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Orientation and Mobility Specialist Helps Students Find Independence

Orientation and Mobility Specialist Helps Students Find Independence
Jim Perondi helps a student

Transitioning to a new school can be scary for many students, but imagine the added challenges if you have a visual impairment.

Jim Perondi, orientation and mobility specialist with the San Diego County Office of Education, works with students who are visually impaired to help them navigate school transitions as well as a host of other important life skills like moving around campus safely, opening a cane, and traveling.

“Our goal is to ensure the student can access things safely and independently,” Perondi said. “Once campus orientation things are learned, we move on to items the student will need down the line. Everything that a student who is blind or visually impaired learns has a procedure. It’s like working for NASA — everything they do up there has a procedure. I teach the procedure of finding your chair, sitting in the chair safely, walking down a certain type of sidewalk, and up the stairs, which is completely different than going down the stairs,” Perondi said.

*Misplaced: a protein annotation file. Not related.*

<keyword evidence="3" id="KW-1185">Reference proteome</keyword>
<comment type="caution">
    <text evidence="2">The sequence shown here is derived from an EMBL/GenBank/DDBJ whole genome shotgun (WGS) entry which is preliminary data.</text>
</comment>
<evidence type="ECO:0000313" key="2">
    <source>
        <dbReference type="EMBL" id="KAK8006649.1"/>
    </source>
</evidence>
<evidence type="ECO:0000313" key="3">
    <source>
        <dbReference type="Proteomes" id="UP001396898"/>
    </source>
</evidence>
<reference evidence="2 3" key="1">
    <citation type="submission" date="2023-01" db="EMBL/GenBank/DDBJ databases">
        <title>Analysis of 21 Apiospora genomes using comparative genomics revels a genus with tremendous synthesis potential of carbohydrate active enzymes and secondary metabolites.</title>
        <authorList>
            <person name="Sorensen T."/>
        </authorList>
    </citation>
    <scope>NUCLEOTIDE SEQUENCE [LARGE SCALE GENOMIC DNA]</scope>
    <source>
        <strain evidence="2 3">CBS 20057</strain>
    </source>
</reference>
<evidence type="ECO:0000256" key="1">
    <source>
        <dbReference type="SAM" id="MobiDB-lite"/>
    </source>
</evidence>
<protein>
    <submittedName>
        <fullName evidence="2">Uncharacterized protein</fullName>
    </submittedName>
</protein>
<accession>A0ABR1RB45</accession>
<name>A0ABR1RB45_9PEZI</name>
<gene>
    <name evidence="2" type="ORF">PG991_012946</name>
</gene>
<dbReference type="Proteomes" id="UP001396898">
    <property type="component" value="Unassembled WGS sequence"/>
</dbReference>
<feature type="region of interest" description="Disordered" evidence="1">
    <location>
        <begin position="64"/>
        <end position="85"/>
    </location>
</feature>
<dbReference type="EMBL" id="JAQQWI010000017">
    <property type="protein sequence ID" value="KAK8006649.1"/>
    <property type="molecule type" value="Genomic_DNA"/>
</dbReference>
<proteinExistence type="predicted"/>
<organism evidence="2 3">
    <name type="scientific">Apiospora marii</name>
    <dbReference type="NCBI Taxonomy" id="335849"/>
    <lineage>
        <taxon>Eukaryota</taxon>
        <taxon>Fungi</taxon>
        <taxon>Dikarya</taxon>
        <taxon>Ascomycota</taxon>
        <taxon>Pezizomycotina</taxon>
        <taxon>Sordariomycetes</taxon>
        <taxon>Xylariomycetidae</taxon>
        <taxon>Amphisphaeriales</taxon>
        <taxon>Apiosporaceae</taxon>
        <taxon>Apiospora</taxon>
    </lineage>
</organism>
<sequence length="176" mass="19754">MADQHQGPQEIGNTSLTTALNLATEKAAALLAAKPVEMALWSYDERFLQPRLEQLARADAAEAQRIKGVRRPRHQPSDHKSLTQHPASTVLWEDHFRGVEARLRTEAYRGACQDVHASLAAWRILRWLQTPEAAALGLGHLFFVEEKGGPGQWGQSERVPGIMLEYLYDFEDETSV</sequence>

He emphasizes patience and calm as students progress through basic to more complex skills. He works with all ages of students in districts served by the South County Special Education Local Plan Area (SELPA), from infants in the HOPE Infant Family Support Program through high school students, for both short and long periods of time. For older students, they work on skills that will ultimately prepare them to receive a guide dog, which requires an assessment and test.

“Jim builds a lot of independence with the kids,” said Olivia Rivera, executive consultant and content lead at the South County SELPA. “It’s never ‘because you're blind or visually impaired, you’re incapable.’ That is never acceptable. It’s always about ‘what’s the next goal, what are we going to accomplish next year,’” she said.

To receive orientation and mobility services through the program, Perondi assesses the student to determine if they qualify. He works with two visual impairment teachers, Tanya Gonzalez and Lauren Ingersoll, and serves as a member of every student’s Individualized Education Program (IEP) team.

He meets with five or six students on an average day for about 30 to 60 minutes and attends all IEP meetings. He says it’s a delicate balance between teaching kids academics and safety.

“Reading and math are important, but not getting hit by a car is important, too,” he explained.

Perondi adds a touch of humor when talking about his work but knows the seriousness of what he does and that he’s trusted to care for students in often dangerous situations. He brings an impressive mix of skills, experiences, and education to the table that make him uniquely qualified to serve these students and their families.